Car bottom close to the road or held up a few inches. Rules say a minimum of 1.5 inches off the ground. For handling, which is important on tight tracks, the lower the center of gravity the better. So it is not just the bottom of the car but any heavy parts such as battery and driver, should be as low as possible. For aero drag, there is an optimum height above the ground for the least amount of drag (according to solar race team studies). So if you plan to race on fast tracks and spend some time getting the bottom of car smooth and the bottom edges rounded, there might be something to gain in aero efficiency by raising the car. It is a complicated calculation involving shape, wetted area, surface texture, velocity. A rough calculations for the ProEV Coupe puts it around 1.5 inches, so close enough.

Shocks or no shocks. Again perfect vs good. There is no doubt the vehicle will corner better with a flexible suspension especially with 100 psi tires. However, building and tuning the basic double A-arm suspension is a big time suck. There are a lot of fiddly things to get wrong, like camber curves, bump steer, shock bottoming. On a big smooth oval, a suspension might just be extra weight. We race often on tight bumpy parking lot courses where a suspension should help. The compromise that a number of teams have adopted is a suspension on the single rear wheel. We use a shock spring combo off of a BMX bicycle. It improves the grip overall, though more on the rear wheel. There is also less harsh vibration on driver and equipment.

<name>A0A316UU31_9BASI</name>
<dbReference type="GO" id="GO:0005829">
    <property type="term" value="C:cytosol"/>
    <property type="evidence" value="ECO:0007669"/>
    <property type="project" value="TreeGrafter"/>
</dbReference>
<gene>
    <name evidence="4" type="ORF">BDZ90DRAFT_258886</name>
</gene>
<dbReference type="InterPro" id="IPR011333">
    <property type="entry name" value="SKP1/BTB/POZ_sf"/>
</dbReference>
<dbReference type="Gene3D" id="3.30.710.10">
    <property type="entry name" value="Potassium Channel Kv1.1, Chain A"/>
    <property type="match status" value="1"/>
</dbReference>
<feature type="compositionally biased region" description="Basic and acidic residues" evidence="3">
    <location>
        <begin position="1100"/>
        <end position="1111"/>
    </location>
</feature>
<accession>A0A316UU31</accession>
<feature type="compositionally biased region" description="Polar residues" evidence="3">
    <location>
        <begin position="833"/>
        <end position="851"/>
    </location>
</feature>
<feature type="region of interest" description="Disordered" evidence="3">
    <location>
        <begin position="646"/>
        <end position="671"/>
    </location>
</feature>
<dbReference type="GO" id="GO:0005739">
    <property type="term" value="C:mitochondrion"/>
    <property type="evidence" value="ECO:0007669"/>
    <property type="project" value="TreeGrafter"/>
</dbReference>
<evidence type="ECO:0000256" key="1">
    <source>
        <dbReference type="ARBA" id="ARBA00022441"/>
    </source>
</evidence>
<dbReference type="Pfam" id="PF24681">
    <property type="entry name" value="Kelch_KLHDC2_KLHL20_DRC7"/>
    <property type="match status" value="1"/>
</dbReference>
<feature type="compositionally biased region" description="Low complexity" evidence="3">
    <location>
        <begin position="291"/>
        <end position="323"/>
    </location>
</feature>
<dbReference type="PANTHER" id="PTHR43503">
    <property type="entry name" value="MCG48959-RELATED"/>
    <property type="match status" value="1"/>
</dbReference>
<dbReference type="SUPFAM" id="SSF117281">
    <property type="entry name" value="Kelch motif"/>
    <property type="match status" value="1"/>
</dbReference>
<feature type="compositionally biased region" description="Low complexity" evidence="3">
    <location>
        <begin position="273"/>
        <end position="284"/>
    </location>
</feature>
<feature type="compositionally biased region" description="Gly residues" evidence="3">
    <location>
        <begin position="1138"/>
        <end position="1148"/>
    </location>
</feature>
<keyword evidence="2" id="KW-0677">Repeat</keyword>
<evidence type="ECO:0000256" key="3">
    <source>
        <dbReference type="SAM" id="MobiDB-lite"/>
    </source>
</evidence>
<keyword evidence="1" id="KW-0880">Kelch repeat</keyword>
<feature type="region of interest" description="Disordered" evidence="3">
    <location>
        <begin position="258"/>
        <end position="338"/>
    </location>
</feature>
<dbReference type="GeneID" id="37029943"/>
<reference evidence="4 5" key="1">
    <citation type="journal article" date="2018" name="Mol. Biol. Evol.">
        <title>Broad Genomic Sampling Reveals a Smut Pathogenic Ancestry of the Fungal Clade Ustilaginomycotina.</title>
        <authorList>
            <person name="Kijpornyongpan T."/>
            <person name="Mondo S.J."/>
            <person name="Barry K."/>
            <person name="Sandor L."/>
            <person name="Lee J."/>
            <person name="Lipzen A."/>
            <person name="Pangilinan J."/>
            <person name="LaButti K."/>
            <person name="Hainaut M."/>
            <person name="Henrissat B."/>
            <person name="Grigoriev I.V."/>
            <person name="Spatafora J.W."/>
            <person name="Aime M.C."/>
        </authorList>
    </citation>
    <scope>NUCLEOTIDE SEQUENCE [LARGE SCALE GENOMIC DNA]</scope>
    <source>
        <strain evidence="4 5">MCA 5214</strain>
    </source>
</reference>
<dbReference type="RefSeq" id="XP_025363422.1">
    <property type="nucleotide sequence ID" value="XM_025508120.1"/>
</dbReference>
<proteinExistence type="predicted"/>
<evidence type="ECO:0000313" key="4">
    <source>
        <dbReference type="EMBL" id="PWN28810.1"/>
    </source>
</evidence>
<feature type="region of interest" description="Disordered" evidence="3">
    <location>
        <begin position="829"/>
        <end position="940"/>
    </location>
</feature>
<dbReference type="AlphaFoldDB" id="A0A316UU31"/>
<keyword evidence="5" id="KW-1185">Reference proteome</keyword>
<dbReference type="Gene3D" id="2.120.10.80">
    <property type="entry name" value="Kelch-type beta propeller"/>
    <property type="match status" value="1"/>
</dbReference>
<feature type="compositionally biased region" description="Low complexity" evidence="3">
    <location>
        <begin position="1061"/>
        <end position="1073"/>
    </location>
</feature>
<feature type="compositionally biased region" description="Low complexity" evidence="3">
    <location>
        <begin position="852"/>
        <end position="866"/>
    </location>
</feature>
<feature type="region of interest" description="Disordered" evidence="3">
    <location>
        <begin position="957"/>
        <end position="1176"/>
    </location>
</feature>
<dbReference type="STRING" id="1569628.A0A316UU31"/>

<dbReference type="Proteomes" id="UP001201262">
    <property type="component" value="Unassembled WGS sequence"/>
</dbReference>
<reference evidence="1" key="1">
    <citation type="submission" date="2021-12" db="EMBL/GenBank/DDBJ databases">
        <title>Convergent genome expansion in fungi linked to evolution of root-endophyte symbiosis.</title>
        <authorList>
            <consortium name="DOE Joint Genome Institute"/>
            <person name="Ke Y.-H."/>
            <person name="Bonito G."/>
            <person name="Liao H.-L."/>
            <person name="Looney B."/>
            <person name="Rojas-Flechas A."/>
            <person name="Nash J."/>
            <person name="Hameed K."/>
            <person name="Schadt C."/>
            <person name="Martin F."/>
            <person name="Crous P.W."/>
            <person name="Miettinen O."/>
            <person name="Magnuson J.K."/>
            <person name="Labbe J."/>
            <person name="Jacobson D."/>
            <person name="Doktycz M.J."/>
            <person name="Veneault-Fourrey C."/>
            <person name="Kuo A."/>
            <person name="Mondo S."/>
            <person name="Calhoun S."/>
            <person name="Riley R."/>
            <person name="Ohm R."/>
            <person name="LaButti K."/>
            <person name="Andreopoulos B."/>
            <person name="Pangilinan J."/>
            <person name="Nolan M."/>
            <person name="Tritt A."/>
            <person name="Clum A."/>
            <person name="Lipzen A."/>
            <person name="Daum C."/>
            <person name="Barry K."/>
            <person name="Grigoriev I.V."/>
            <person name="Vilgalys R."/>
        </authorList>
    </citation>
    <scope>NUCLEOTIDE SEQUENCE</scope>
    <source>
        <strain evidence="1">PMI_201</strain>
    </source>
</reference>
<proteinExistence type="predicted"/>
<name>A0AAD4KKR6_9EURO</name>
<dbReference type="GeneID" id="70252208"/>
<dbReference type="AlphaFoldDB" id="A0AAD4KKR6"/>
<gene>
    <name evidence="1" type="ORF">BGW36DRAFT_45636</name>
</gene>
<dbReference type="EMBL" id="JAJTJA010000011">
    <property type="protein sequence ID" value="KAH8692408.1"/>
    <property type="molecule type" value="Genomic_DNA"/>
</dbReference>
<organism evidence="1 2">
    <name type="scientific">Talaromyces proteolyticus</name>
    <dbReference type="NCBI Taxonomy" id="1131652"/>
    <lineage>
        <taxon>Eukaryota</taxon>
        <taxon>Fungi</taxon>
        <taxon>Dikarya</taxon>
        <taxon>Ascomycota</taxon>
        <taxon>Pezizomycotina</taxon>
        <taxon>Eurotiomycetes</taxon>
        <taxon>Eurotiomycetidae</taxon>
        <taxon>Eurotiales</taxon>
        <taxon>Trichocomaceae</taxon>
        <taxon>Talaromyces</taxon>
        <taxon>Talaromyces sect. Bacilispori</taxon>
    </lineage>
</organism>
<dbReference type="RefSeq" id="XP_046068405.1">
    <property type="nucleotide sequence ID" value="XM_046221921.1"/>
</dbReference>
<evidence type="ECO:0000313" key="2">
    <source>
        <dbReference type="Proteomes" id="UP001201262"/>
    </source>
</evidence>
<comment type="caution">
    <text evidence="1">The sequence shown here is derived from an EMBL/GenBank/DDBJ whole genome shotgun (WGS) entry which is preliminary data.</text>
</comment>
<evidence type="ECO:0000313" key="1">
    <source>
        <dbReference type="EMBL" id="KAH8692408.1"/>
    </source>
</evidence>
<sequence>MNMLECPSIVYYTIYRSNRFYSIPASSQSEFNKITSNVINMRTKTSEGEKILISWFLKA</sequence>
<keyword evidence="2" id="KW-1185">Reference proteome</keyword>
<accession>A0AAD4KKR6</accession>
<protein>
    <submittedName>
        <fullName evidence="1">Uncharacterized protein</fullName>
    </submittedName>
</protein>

Are you running High School or Open? If Open, look closely at Advanced Batteries. ProEV's expericne has been that they are cheaper, faster and the pack should be competitive longer.




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ProEv covered it pretty well. I would just add that a lighter car will be more efficient than a heavier car everything else being equal. Also, I have only ever run packs of 3 of the group U1 batteries and have been very happy with the results. I find three of them to be cheaper than two Optimas too. Just be sure to pick quality brands and test them to verify capacity.


Build something and race it!